By Jim Schutze
By Rachel Watts
By Lauren Drewes Daniels
By Anna Merlan
By Lee Escobedo
For one thing, they wouldn't break into small discussion groups, which the city staff was asking them to do. For another, they weren't opening their city-issue manila envelopes, pulling out their city-supplied ballpoint pens and colored 3-by-5 cards--a waste of taxpayer money, people grumbled--and thinking of what they wanted to put on their capital-improvements wish list.
"The format laid out for us tonight includes an exercise," city aviation director Danny Bruce said brightly, sizing up the crowd that had gathered for this public hearing on the city's $150 million May 1995 bond program. "What's really important is to get data from you. The information you give us on your cards tonight will go into a data bank."
Eyes narrowed. These 60 people--all of whom had sacrificed home and hearth on a Tuesday night in November to come to the Walnut Hill Recreation Center in North Dallas--were not interested in playing games with the city staff. They wanted to get to the point--to the source of their enormous irritation.
And so they did.
"Unless we speak up right now, we're going to have to pay for a new sports arena," declared Mike Wilson, a 38-year-old husband, homeowner, and store-fixture distributor who stood up from his folding chair to address the group. "I just don't think it's practical to spend the $200 million they're saying this is going to cost when you have to weigh it against all the improvements we need in this city. I say put the item in the bond election--so we can kill it off."
Dr. Marvin Noble, a North Dallas resident and anesthesiologist at Presbyterian Hospital, was on his feet next. "This arena has me concerned, too," said Noble, looking at Blumer. "I know there is a significant amount of debt still owed on the old arena. Do you know how much?"
Blumer, standing in front of the room, wasn't sure. "We had some difficulty getting that information from staff the last time we had a briefing," she said, a bit embarrassed.
Noble shook his head. "I think the city council needs to insist that a new impartial party look at this and give us a real appraisal," he said. "If they don't, the citizens of this city will insist they all resign. And the council must insist that this arena be a publicly voted item."
Fix the roads, people began saying. Clean up the alleys. Dredge White Rock Lake. Restore Fair Park. Replace the 78-year-old downtown police headquarters.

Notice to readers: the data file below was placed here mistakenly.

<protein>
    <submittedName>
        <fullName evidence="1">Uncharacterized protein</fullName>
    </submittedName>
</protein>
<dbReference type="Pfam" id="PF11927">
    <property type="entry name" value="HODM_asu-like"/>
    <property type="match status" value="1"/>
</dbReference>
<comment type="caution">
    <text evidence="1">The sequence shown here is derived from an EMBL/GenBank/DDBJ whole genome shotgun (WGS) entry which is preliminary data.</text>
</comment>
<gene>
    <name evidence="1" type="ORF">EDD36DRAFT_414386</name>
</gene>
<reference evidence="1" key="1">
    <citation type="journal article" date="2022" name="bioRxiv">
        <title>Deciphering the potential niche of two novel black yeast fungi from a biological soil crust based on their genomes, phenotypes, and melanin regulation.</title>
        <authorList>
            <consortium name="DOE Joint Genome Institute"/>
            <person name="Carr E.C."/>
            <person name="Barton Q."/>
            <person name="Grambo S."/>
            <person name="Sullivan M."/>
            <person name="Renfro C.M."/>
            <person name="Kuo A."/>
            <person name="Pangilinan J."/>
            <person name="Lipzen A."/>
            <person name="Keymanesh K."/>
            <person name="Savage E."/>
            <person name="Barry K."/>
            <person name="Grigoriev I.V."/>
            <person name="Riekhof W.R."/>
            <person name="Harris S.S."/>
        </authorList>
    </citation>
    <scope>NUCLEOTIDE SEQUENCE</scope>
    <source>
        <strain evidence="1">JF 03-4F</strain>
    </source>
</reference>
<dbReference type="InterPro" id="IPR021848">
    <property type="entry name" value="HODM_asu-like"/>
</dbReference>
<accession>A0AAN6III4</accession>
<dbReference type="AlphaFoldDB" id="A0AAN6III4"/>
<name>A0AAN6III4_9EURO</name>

North Dallas resident Bill Marx, a retired auto executive who lives in the neighborhood, had a more modest plea. "We need a maintenance man in this building," he said, referring to the 27,525-foot recreation center, one of the city's largest. As he spoke, a broken light fixture in the ceiling buzzed. "We haven't had one for three months--the city says we can't afford one."
Ed Oakley, a 42-year-old Oak Cliff resident who had driven north for the meeting, then rose to ask the staff a simple question: "How did we spend the last bonds--the $99 million from the '85 bond program that we issued this past June?"
The staff looked on blankly. Then the assistant director of housing, De McCombs, answered: "We don't have a list here with us."
The audience was not impressed.
"I'm kind of struck by the fact that it seems nobody's in charge," said Dick Hamilton, who works in commercial real estate and has lived for 25 years in the same North Dallas house. "People talk about things, and no one gets any action. The city staff runs amok--off running around, going after grandiose plans like sports arenas when the citizens are concerned about other things like crime and streets. It seems they are out of touch. At least that's the impression I get."
Blumer grimaced, then asked The Question.
"How many people here think we should build a new arena?"
No one raised a hand.
It was extremely quiet in the room as Blumer surveyed the audience, searching for a sign of support.
Finding none, the councilwoman seemed to get the message. "I personally think if we ask you to finance this, it's a big mistake," she said.
The group remained skeptical.
"If everyone's feelings seem to be the same here, why doesn't it ever echo down at city hall?" a bearded man asked from the back of the room. "All the people from the city stand here and shake their heads when people voice their concerns, but I guarantee you when they leave nothing will happen."
Blumer sighed. She had only been on the council a year. She was a former school teacher, not a politician. Quite frankly, she was baffled, too. "I wish I could answer that," she said. "I think your point is well-taken. We have a huge bureaucracy down there and a big turnover on the city council--every two years. And while we're trying to get answers, life goes on."
More than you know, Ms. Blumer.
The sad truth of the matter is that the members of the Dallas City Council are not in charge of the city's business. They are certainly not calling the shots on this crusade for a new arena. To the contrary, they don't even know the shots.